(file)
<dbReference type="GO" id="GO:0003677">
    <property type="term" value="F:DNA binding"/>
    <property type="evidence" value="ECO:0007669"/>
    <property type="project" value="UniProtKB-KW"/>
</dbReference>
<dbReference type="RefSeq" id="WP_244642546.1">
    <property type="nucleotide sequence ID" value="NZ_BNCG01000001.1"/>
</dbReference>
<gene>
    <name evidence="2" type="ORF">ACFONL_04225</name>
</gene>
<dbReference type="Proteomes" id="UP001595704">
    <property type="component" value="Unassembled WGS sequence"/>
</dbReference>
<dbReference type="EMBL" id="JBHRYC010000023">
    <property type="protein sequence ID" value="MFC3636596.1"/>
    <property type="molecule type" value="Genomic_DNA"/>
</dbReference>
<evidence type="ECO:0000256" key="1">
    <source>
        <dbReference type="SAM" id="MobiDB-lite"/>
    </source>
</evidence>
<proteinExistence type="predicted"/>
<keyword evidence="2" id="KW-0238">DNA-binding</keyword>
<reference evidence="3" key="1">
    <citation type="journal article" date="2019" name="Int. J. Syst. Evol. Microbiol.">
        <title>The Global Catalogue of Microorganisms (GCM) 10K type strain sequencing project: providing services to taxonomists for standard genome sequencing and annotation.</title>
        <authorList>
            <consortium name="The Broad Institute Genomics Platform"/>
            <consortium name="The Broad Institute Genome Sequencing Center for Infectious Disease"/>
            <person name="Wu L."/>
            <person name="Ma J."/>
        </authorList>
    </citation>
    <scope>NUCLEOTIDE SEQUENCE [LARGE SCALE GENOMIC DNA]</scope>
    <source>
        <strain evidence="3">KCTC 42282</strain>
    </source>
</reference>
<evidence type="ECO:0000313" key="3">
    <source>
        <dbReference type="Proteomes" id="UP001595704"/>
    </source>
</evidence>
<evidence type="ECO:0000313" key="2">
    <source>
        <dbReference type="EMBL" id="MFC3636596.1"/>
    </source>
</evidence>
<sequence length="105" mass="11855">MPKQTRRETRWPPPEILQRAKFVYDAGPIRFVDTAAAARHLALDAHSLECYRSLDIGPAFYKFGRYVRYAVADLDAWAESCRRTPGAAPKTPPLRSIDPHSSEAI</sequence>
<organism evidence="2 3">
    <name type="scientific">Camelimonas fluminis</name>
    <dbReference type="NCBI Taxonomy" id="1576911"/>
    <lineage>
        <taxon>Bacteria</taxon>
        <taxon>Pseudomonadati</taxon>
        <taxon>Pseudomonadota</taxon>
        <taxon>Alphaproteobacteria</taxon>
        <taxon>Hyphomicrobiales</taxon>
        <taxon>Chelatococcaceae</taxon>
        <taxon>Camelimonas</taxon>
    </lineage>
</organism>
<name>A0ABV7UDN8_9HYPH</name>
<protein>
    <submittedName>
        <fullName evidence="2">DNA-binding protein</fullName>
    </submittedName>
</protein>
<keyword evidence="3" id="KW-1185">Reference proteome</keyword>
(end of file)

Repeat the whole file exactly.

<dbReference type="GO" id="GO:0003677">
    <property type="term" value="F:DNA binding"/>
    <property type="evidence" value="ECO:0007669"/>
    <property type="project" value="UniProtKB-KW"/>
</dbReference>
<dbReference type="RefSeq" id="WP_244642546.1">
    <property type="nucleotide sequence ID" value="NZ_BNCG01000001.1"/>
</dbReference>
<gene>
    <name evidence="2" type="ORF">ACFONL_04225</name>
</gene>
<dbReference type="Proteomes" id="UP001595704">
    <property type="component" value="Unassembled WGS sequence"/>
</dbReference>
<dbReference type="EMBL" id="JBHRYC010000023">
    <property type="protein sequence ID" value="MFC3636596.1"/>
    <property type="molecule type" value="Genomic_DNA"/>
</dbReference>
<evidence type="ECO:0000256" key="1">
    <source>
        <dbReference type="SAM" id="MobiDB-lite"/>
    </source>
</evidence>
<proteinExistence type="predicted"/>
<keyword evidence="2" id="KW-0238">DNA-binding</keyword>
<reference evidence="3" key="1">
    <citation type="journal article" date="2019" name="Int. J. Syst. Evol. Microbiol.">
        <title>The Global Catalogue of Microorganisms (GCM) 10K type strain sequencing project: providing services to taxonomists for standard genome sequencing and annotation.</title>
        <authorList>
            <consortium name="The Broad Institute Genomics Platform"/>
            <consortium name="The Broad Institute Genome Sequencing Center for Infectious Disease"/>
            <person name="Wu L."/>
            <person name="Ma J."/>
        </authorList>
    </citation>
    <scope>NUCLEOTIDE SEQUENCE [LARGE SCALE GENOMIC DNA]</scope>
    <source>
        <strain evidence="3">KCTC 42282</strain>
    </source>
</reference>
<evidence type="ECO:0000313" key="3">
    <source>
        <dbReference type="Proteomes" id="UP001595704"/>
    </source>
</evidence>
<evidence type="ECO:0000313" key="2">
    <source>
        <dbReference type="EMBL" id="MFC3636596.1"/>
    </source>
</evidence>
<sequence length="105" mass="11855">MPKQTRRETRWPPPEILQRAKFVYDAGPIRFVDTAAAARHLALDAHSLECYRSLDIGPAFYKFGRYVRYAVADLDAWAESCRRTPGAAPKTPPLRSIDPHSSEAI</sequence>
<organism evidence="2 3">
    <name type="scientific">Camelimonas fluminis</name>
    <dbReference type="NCBI Taxonomy" id="1576911"/>
    <lineage>
        <taxon>Bacteria</taxon>
        <taxon>Pseudomonadati</taxon>
        <taxon>Pseudomonadota</taxon>
        <taxon>Alphaproteobacteria</taxon>
        <taxon>Hyphomicrobiales</taxon>
        <taxon>Chelatococcaceae</taxon>
        <taxon>Camelimonas</taxon>
    </lineage>
</organism>
<name>A0ABV7UDN8_9HYPH</name>
<protein>
    <submittedName>
        <fullName evidence="2">DNA-binding protein</fullName>
    </submittedName>
</protein>
<keyword evidence="3" id="KW-1185">Reference proteome</keyword>